Hikes in Craters of the Moon National Monument
If you ask a ranger, “what should I see if I only have one day to visit Craters of the Moon,” she might answer, “everything.” The monument’s developed area is quite compact. There are only a few miles of paved roadways and a handful of hiking trails. Though the easy-to-visit segment of Craters of the Moon is small, the entire monument, created in 1924 and greatly expanded in 2000, preserves 725 square miles of volcanic landscapes. It is a unique and rugged area. The park brochure describes Craters of the Moon as:
The strangest 75 square miles on the North American continent.
Craters of the Moon’s volcanic landscape is certainly unusual. There isn’t a singular dominant volcano in the park, like a Mount Rainier, rather there is a grand area of basalt lava formations derived from fissures, lava flows, and cinder cones. Craters of the Moon preserves the volcanic area known as the Great Rift, which began erupting 15,000 years ago and stopped roughly 2,000 years ago (for now).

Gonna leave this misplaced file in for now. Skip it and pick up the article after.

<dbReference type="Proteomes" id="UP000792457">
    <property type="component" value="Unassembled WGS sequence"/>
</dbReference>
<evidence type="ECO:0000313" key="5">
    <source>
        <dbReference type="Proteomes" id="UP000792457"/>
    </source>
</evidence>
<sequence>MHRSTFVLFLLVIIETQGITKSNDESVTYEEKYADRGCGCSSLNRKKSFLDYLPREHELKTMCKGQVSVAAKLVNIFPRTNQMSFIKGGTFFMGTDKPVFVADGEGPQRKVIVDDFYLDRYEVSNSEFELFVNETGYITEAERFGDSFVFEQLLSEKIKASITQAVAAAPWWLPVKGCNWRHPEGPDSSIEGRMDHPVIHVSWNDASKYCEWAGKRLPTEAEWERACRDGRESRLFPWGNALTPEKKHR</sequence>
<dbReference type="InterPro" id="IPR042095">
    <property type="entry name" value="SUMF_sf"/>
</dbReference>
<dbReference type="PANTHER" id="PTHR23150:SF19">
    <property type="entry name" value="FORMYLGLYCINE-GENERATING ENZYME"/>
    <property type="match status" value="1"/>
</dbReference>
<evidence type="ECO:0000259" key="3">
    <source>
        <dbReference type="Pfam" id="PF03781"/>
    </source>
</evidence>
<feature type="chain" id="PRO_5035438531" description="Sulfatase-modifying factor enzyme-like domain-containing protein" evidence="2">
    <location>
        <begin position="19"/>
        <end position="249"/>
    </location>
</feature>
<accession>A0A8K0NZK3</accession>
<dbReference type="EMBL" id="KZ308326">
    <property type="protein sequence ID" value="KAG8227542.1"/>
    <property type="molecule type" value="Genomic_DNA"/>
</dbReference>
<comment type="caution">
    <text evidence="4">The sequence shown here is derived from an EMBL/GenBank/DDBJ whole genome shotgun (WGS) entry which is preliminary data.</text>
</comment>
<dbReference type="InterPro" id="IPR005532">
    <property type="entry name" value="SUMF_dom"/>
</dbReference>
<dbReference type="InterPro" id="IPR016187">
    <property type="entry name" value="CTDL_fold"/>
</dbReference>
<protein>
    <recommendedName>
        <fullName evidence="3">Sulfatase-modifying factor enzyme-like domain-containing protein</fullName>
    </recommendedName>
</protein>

Craters of the Moon is located 19 miles southwest of Arco in Southern Idaho, 200 miles west of Yellowstone National Park in nearby Wyoming (probably the strangest and most beautiful 3,400+ square miles on the North American continent). The monument houses interesting terrain that can easily be explored in a few hours. There is one campground in Craters of the Moon, the 51-site Lava Flow Campground.
Hiking Craters of the Moon National Monument
This 1.6-mile hike travels above and below the surface, exploring lava tubes in the Great Rift Lava Flow.
|Inferno Cone Trail|
This half-mile hike summits a cinder cone at the center of the scenic loop drive in Craters of the Moon.